About MicroRNAs and miR-7
MicroRNAs have emerged as an important class of small RNAs encoded in the genome. They act as master regulators to control the expression of sets of genes and entire cellular pathways. Recent studies have demonstrated that microRNAs are associated with many disease processes, including cancer. Because they are single molecular entities that dictate the expression of fundamental regulatory pathways, microRNAs represent potential drug targets for controlling many biologic and disease processes.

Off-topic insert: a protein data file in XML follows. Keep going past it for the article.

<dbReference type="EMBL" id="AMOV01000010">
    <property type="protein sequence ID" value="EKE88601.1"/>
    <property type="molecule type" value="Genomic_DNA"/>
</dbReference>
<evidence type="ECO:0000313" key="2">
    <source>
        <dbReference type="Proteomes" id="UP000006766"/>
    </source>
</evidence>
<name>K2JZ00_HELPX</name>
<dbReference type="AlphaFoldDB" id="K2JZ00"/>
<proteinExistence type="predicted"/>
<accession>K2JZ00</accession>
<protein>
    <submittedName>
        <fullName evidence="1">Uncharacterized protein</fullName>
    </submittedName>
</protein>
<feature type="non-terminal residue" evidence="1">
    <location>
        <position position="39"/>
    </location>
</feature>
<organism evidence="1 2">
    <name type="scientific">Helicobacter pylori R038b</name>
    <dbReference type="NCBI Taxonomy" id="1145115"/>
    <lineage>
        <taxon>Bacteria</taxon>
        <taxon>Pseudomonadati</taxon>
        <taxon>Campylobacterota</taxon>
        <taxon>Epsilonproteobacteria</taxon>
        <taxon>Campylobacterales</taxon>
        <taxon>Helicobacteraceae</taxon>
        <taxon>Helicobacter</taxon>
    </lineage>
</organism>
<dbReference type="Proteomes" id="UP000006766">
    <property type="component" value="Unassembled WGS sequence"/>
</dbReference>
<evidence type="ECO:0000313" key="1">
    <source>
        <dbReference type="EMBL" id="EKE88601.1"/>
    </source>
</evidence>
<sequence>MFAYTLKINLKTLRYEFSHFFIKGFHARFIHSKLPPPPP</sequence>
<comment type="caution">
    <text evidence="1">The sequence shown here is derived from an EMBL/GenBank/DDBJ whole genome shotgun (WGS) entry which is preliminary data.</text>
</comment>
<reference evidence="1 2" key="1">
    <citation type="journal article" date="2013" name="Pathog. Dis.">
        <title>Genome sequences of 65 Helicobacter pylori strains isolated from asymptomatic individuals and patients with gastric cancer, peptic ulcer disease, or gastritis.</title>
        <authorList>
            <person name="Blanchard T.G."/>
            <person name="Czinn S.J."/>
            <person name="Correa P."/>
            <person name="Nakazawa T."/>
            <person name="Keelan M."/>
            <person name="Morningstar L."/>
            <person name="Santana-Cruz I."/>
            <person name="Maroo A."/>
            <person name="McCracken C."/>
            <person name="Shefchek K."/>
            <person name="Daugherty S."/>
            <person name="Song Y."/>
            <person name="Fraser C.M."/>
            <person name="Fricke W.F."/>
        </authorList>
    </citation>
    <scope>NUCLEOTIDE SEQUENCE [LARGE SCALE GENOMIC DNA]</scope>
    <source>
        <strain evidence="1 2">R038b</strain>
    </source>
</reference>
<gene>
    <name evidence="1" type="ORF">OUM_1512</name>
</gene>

miR-7 is a microRNA that was found by Professor Leedman and his team at The Harry Perkins Institute of Medical Research to act as a tumor suppressor through inhibition of the epidermal growth factor receptor (EGFR) and its downstream signaling pathways that promote cancer development. EGFR is a major target for cancer therapy because it is often associated with disease progression, resistance to chemotherapy/radiation therapy, and poor prognosis.